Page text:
The two guys from the “Insert Quest Here” podcast recently played and recorded their game of Mars Colony. They’re from Australia, and so all the political parties are based on the Australian divisions, but getting a taste of foreign politics always makes it more interesting for me. Perhaps for you too?
I also found it interesting to hear them start off with two back-to-back Personal Scenes. I typically go for an Opposition or Progress Scene early on to get the action started, but I kind of like this slightly slower start as well. I’ve been slightly obsessed with the notion of pacing in roleplaying games, and so I tend to pay close attention to the ways in which people not only pace the game as a whole, but also in how they set expectations — even if only impliedly during the initial stages of the game. Personal Scenes in Mars Colony do not mean “slow,” but opening with two in a row can often signal a willingness of focus on some of the less action-packed details in the story. I like that.
One response to “Mars Colony in Australia”
I really enjoy learning about world-wide political parties and organizations, so this is a treat for me. I took their recommendation right away and did a little Wikipedia check, with the usual caveat that the source is vulnerable to spin:
My head-space for Tim's Mars games is mainly filled by 39 Dark for a number of reasons, soI had to review the Mars Colony rules to recall how you're supposed to use the real-life parties.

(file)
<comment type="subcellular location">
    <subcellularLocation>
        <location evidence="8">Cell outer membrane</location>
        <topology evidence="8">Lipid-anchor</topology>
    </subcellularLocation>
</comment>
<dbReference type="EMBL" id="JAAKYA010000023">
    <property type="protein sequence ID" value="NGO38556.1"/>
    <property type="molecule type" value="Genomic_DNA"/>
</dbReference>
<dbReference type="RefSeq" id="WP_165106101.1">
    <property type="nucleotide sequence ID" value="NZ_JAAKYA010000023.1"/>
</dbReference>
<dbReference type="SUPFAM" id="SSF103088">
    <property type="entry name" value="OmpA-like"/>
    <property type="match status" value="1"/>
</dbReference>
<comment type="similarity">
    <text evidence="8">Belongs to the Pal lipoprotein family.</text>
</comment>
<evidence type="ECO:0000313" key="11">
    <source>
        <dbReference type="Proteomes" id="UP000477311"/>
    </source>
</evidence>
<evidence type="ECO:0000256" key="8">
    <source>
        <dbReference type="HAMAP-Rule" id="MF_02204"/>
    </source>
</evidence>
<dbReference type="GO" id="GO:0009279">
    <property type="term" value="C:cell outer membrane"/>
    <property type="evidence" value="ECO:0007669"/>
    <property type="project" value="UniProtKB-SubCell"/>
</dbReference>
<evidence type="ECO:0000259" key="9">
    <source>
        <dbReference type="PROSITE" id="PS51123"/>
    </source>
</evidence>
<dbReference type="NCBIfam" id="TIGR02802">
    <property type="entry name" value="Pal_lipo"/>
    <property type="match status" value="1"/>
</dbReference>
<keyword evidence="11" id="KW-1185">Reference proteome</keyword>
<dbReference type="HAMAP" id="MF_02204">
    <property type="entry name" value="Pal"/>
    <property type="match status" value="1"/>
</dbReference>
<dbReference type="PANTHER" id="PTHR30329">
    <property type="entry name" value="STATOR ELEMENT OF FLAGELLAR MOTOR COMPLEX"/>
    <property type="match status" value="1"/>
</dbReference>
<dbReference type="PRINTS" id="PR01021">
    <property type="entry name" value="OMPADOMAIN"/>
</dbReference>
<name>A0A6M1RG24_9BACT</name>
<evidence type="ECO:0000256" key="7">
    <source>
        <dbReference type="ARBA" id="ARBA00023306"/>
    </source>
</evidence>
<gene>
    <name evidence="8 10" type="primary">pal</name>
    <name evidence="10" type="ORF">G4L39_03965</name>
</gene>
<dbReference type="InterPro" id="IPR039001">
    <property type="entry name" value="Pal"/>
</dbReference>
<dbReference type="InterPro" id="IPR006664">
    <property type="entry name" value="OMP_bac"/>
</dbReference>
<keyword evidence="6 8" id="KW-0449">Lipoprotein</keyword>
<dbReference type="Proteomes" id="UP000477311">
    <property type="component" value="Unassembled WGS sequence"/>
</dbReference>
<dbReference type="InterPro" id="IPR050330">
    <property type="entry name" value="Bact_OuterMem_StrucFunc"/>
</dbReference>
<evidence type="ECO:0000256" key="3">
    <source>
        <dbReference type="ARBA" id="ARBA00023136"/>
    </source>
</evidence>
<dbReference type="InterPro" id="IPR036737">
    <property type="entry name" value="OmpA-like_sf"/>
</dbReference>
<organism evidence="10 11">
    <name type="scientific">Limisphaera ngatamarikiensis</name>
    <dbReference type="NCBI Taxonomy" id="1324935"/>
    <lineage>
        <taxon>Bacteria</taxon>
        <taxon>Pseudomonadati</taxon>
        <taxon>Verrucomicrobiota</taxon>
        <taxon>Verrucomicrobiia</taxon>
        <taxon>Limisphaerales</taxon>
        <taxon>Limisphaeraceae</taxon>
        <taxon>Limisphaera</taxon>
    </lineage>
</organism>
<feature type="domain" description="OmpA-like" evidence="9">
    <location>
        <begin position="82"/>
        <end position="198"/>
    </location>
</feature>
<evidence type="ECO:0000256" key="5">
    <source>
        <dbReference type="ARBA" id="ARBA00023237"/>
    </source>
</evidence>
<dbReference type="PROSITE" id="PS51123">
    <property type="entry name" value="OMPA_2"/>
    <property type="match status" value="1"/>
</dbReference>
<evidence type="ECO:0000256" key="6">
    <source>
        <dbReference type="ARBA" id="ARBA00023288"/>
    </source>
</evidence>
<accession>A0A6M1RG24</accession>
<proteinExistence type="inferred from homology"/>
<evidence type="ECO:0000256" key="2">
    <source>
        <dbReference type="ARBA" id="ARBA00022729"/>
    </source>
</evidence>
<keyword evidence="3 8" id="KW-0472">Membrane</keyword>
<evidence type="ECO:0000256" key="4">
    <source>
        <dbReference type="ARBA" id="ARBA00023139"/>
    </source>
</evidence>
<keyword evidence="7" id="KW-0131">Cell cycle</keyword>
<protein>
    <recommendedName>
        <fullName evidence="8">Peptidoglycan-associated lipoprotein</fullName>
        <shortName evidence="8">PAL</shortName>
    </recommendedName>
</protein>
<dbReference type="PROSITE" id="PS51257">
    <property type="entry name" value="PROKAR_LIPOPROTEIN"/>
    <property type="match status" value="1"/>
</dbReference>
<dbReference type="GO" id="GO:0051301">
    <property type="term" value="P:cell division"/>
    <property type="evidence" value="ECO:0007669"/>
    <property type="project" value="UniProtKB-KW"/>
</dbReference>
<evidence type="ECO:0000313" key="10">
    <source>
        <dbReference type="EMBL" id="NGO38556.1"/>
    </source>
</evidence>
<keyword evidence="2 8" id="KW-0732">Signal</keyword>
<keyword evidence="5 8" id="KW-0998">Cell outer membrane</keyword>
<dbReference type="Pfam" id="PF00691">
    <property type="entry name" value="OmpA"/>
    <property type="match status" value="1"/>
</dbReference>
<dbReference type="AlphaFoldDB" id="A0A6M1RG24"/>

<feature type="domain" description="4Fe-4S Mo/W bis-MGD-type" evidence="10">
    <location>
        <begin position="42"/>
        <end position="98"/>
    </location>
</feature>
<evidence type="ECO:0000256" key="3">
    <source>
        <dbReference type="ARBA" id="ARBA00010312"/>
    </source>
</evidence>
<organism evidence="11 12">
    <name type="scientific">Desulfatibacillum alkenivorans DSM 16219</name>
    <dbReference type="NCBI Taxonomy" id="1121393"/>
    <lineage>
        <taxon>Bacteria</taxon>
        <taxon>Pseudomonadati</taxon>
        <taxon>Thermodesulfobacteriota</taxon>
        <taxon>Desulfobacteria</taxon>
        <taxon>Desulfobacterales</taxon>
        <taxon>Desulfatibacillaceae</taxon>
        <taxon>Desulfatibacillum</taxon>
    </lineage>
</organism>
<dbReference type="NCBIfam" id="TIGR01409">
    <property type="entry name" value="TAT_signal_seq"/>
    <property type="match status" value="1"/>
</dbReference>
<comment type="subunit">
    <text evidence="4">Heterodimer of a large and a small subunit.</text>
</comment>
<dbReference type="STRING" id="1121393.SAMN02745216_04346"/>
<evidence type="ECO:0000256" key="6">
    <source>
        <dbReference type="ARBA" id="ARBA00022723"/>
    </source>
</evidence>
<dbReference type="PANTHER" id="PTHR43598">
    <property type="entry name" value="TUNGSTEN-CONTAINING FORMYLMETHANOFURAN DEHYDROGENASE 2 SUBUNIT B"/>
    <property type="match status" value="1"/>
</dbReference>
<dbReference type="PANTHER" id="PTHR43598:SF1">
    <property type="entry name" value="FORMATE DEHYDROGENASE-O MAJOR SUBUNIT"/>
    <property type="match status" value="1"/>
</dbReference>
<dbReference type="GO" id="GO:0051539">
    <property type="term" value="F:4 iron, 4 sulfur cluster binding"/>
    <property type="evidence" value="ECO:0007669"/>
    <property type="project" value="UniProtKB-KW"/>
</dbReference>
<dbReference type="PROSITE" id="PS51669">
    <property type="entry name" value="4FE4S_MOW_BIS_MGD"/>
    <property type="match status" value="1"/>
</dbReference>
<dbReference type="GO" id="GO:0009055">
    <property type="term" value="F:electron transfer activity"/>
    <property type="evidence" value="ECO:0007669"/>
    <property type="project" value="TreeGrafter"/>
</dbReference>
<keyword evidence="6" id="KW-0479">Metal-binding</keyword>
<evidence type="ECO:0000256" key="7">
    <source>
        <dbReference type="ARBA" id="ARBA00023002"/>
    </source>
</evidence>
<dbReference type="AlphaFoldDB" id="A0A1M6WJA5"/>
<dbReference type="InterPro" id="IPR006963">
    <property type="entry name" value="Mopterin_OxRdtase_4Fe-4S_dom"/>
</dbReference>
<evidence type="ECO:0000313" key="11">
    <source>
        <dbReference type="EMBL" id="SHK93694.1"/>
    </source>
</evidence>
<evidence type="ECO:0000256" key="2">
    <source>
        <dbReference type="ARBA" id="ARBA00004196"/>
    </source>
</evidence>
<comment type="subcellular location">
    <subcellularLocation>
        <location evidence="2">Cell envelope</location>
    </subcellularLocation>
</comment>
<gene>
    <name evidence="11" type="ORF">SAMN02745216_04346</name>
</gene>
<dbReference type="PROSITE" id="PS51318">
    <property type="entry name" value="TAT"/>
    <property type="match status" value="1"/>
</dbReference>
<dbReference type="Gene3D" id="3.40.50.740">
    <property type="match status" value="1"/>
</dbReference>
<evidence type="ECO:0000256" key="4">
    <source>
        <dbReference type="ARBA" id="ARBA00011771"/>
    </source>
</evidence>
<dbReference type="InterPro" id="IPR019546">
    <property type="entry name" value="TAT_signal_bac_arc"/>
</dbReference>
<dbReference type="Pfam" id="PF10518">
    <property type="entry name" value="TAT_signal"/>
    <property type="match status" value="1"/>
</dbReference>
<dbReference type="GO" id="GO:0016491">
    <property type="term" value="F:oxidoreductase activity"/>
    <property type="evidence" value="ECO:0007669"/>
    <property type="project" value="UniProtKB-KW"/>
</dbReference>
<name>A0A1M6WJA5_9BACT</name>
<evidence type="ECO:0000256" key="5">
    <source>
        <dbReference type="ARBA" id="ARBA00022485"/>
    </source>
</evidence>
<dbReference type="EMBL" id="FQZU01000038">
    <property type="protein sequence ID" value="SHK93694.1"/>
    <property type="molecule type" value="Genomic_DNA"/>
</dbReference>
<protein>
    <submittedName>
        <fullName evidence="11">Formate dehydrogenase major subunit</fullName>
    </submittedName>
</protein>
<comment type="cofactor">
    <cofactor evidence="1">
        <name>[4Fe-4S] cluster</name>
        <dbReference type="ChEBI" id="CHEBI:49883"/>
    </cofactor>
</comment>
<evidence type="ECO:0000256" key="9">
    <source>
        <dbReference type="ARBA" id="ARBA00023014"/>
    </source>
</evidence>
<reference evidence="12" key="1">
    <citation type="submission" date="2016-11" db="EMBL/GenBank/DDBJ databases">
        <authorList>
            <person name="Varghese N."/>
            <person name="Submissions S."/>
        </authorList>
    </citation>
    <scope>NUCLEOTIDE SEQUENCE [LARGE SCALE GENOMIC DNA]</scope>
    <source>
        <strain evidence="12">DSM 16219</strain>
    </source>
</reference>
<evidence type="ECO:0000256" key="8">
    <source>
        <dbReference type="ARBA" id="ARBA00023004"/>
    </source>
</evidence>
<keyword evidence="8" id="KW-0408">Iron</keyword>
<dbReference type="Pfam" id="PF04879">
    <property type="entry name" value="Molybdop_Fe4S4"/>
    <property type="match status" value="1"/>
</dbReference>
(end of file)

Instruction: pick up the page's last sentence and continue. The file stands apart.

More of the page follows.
In this game, unlike the sister game, the correspondence is 1:1, i.e., a fictional party is more or less the SF-avatar of the real-world one, regardless of whether it has direct (fictional) historical roots in it.
Although the fictional versions are supposed to be given colors as names, which is common to many societies past and present, the direct correspondence can lead people to use the real-world party names in the fiction, as they do here. I remember this caused trouble in people learning or understanding the game during playtesting; apparently they got bent out of shape regarding whether the Martian party was "really" the future version of Labour or whatever. That and related confusions led Tim to shift to the color naming and to say that no explanation of the party was needed relative to our real-life inspiration for it.
Anyway, that particular conundrum didn't crop up for this instance of play, but it did jar me a little to hear the real-world names instead of the colors, just because I went through that round of discussion in the early days.
If you haven't seen it, check out my system diagram and discussion for Mars Colony over in Seminar, as I think it's useful to track their game.